After 120 uneventful miles, we arrived at the Hampton Inn and began unloading and preparing for Thursday, and all our arriving guest and friends. Thursday morning was clear and the temperature was  just right.  By 9:00 A.M. the Mopars began to arrive.  Some were just a bit later than they said, and for those we watched the parking lot like an air crew watched the runway for returning B-17s, would they make it, or would they limp in?  By 10:30 we had over a dozen cars accounted for, and more were arriving by the hour.  Old acquaintances greeted, and dear friends welcomed, it was a party atmosphere.

At 12:30 we lined up for our first tour, a 45 mile drive through the scenic Yakima river canyon to Yakima.  We visited the CubCrafter factory where a modern version of the old Super-Cub light plane is built. Our tour was great and took us through welding up the fuselage, laying out the wings, stamping the aluminum ribs and covering the wings with fabric.  We toured the painting facilities and even got to look over several completed aircraft.  We also met up with a large contingent of our Oregon and southern Washington members who had come straight to Yakima.

            After the factory tour we headed over to the Macalister Aviation museum and had a great presentation by a fellow who had been a B-17 bombardier .  He described the Nordan Bomb sight and how it worked from personal experience.  All too soon it was time to gather everyone up and head out for Ellensburg.  The return trip up the canyon had tops and windows down as our string of sparkling old iron weaved through the scenic turns and hills.  By the time we got back to the hotel there were over 25 cars in the back lot.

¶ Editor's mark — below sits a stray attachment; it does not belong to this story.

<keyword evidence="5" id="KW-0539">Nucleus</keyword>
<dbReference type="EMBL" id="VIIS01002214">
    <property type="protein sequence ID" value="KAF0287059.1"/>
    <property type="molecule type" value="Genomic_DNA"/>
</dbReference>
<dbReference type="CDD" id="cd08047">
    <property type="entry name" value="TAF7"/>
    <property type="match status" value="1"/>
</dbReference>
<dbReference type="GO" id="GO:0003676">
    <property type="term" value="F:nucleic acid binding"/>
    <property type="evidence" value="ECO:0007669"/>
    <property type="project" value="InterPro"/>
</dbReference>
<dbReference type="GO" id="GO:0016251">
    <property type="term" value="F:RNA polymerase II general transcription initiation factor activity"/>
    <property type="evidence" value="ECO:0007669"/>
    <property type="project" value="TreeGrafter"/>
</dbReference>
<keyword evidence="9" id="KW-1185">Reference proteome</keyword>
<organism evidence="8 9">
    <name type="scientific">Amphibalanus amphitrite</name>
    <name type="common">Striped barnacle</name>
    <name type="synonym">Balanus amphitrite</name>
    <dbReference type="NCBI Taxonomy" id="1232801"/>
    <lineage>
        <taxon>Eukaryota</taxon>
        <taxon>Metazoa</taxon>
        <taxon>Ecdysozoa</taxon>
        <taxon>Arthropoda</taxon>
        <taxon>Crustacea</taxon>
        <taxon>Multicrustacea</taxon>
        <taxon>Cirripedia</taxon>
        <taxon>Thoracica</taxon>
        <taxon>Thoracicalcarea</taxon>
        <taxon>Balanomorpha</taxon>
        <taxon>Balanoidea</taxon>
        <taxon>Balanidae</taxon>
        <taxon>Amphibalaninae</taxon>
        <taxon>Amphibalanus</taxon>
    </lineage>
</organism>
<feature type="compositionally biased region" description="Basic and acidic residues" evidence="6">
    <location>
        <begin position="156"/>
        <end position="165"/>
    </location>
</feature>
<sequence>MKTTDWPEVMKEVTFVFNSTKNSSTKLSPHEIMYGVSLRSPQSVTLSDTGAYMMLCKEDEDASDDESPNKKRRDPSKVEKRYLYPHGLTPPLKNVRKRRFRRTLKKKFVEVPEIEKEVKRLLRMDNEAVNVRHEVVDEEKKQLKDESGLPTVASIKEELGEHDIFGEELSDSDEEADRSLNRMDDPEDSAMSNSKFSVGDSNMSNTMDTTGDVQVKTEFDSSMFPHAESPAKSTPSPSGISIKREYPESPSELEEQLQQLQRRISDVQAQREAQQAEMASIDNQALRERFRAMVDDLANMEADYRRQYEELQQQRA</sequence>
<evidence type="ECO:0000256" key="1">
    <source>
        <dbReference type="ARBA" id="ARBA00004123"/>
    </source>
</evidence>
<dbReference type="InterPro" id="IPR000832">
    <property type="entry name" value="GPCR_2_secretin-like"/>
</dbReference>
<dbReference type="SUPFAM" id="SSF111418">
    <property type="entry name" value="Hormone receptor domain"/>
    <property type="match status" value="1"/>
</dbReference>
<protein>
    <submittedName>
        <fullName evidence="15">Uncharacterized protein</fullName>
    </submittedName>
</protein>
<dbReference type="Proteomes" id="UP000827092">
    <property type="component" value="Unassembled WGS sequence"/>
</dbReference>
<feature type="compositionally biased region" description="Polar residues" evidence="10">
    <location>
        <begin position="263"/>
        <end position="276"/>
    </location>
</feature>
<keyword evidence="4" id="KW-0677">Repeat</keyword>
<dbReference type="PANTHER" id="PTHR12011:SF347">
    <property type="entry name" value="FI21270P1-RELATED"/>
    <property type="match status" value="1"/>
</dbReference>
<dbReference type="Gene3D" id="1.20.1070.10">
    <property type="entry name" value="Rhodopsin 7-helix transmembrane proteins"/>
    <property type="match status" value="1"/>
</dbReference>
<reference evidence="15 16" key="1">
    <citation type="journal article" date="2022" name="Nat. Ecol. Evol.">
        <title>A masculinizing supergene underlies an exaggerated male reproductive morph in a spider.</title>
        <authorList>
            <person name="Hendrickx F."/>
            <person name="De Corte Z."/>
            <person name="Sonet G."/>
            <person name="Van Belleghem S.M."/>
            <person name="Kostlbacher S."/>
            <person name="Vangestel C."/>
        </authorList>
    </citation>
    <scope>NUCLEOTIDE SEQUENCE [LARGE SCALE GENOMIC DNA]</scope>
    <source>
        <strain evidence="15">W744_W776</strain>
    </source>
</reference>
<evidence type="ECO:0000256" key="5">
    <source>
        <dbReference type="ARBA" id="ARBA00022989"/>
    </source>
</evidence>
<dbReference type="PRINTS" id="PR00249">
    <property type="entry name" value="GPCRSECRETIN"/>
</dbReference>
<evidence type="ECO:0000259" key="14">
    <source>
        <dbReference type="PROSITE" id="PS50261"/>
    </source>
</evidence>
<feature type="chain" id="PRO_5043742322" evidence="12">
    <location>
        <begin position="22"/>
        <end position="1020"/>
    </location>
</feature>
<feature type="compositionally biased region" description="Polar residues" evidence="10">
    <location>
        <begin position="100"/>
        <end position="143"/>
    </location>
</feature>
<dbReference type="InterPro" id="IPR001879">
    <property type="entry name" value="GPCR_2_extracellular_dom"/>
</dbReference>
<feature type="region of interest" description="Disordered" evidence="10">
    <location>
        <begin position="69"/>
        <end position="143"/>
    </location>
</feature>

Following dinner on our own,  we gathered downstairs for the welcoming ice cream social, with locally made Weinegers ice cream.  As everyone visited,  preparations were made for a totally new event for our regional meets.  That new event was a Slow Roll competition.  It involved two old fire hoses laid across town lanes, one as a starting line, and one downstream about 500 feet as a finish line.  The object of the “race”      was to be the last one to cross the finish, and more importantly to be the closest to the finish hose, but actually cross the finish.  It was much harder than it looks, at many a brave man went down to defeat.  Our grand prize winner was Jane Zappone, in husband Larry’s 56 (DeSoto) Pace Car convert.  Without any practice, she calmly lined up, and cruised to within 4 inches of perfection.  It was a stunning display of car control and humbled all present.  We had some great match-ups, hotrods racing a vintage CHP police Polara, A 41 Command Car racing a 56 Fury and even a 50 Plymouth going backwards!  We all learned that vintage PowerWagons don’t coast worth a hoot either.  After all the intense racing action it was time to rest up and prepare for Friday’s tours.

            Friday morning we were off at 9:30 A.M. for a 90 mile tour to the Columbia river, the Wild Horse Wind Farm and the Faltus car collection.  Our group numbered 31 cars, and the rural roads allowed us to all be together in a marvelous mile long string of flash and color.  We stopped at the Ginko Petrified forest visitor center, and we took advantage of several photo ops there.  Then it was of to the Wind farm, a 15 mile drive climbing over 2500 feet.  It was quite a scene as the cars wound their way up the mountain, with incredible open vistas of the Washington Cascades, and the Columbia basin.  Along with a tasty box lunch, the staff of the Windfarm gave a very informative tour of the wind turbines, which are actually over 250 feet high.  On the ridge we visited, there are over 200 individual turbines in service!